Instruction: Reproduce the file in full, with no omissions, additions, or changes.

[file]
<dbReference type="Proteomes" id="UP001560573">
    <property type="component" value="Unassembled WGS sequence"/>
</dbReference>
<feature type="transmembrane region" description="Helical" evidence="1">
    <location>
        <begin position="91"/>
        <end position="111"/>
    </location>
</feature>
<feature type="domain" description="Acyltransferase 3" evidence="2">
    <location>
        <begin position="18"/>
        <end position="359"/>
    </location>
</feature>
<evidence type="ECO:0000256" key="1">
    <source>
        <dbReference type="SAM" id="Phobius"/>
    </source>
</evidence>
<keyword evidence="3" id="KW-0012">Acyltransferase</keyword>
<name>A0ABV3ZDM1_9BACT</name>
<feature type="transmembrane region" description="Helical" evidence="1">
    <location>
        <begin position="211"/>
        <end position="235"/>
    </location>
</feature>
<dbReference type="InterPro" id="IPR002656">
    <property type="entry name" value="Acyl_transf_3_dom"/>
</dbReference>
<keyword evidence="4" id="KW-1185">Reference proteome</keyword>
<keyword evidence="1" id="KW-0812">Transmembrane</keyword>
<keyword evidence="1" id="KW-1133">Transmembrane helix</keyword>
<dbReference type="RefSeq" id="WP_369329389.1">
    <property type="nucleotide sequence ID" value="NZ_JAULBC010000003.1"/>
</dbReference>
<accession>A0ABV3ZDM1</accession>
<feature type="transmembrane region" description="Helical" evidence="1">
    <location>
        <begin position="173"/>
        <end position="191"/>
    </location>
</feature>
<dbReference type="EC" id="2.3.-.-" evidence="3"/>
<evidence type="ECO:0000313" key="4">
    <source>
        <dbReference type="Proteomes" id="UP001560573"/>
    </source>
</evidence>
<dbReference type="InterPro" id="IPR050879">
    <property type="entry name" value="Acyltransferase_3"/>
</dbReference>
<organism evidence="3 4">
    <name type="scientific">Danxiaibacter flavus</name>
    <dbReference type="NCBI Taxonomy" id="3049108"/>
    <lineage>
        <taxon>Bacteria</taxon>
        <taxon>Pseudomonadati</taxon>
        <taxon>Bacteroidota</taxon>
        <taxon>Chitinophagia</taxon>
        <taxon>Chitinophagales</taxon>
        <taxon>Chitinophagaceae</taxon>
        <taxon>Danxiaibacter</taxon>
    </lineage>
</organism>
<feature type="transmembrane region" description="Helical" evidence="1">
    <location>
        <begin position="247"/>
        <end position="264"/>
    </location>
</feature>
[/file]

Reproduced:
<dbReference type="Proteomes" id="UP001560573">
    <property type="component" value="Unassembled WGS sequence"/>
</dbReference>
<feature type="transmembrane region" description="Helical" evidence="1">
    <location>
        <begin position="91"/>
        <end position="111"/>
    </location>
</feature>
<feature type="domain" description="Acyltransferase 3" evidence="2">
    <location>
        <begin position="18"/>
        <end position="359"/>
    </location>
</feature>
<evidence type="ECO:0000256" key="1">
    <source>
        <dbReference type="SAM" id="Phobius"/>
    </source>
</evidence>
<keyword evidence="3" id="KW-0012">Acyltransferase</keyword>
<name>A0ABV3ZDM1_9BACT</name>
<feature type="transmembrane region" description="Helical" evidence="1">
    <location>
        <begin position="211"/>
        <end position="235"/>
    </location>
</feature>
<dbReference type="InterPro" id="IPR002656">
    <property type="entry name" value="Acyl_transf_3_dom"/>
</dbReference>
<keyword evidence="4" id="KW-1185">Reference proteome</keyword>
<keyword evidence="1" id="KW-0812">Transmembrane</keyword>
<keyword evidence="1" id="KW-1133">Transmembrane helix</keyword>
<dbReference type="RefSeq" id="WP_369329389.1">
    <property type="nucleotide sequence ID" value="NZ_JAULBC010000003.1"/>
</dbReference>
<accession>A0ABV3ZDM1</accession>
<feature type="transmembrane region" description="Helical" evidence="1">
    <location>
        <begin position="173"/>
        <end position="191"/>
    </location>
</feature>
<dbReference type="EC" id="2.3.-.-" evidence="3"/>
<evidence type="ECO:0000313" key="4">
    <source>
        <dbReference type="Proteomes" id="UP001560573"/>
    </source>
</evidence>
<dbReference type="InterPro" id="IPR050879">
    <property type="entry name" value="Acyltransferase_3"/>
</dbReference>
<organism evidence="3 4">
    <name type="scientific">Danxiaibacter flavus</name>
    <dbReference type="NCBI Taxonomy" id="3049108"/>
    <lineage>
        <taxon>Bacteria</taxon>
        <taxon>Pseudomonadati</taxon>
        <taxon>Bacteroidota</taxon>
        <taxon>Chitinophagia</taxon>
        <taxon>Chitinophagales</taxon>
        <taxon>Chitinophagaceae</taxon>
        <taxon>Danxiaibacter</taxon>
    </lineage>
</organism>
<feature type="transmembrane region" description="Helical" evidence="1">
    <location>
        <begin position="247"/>
        <end position="264"/>
    </location>
</feature>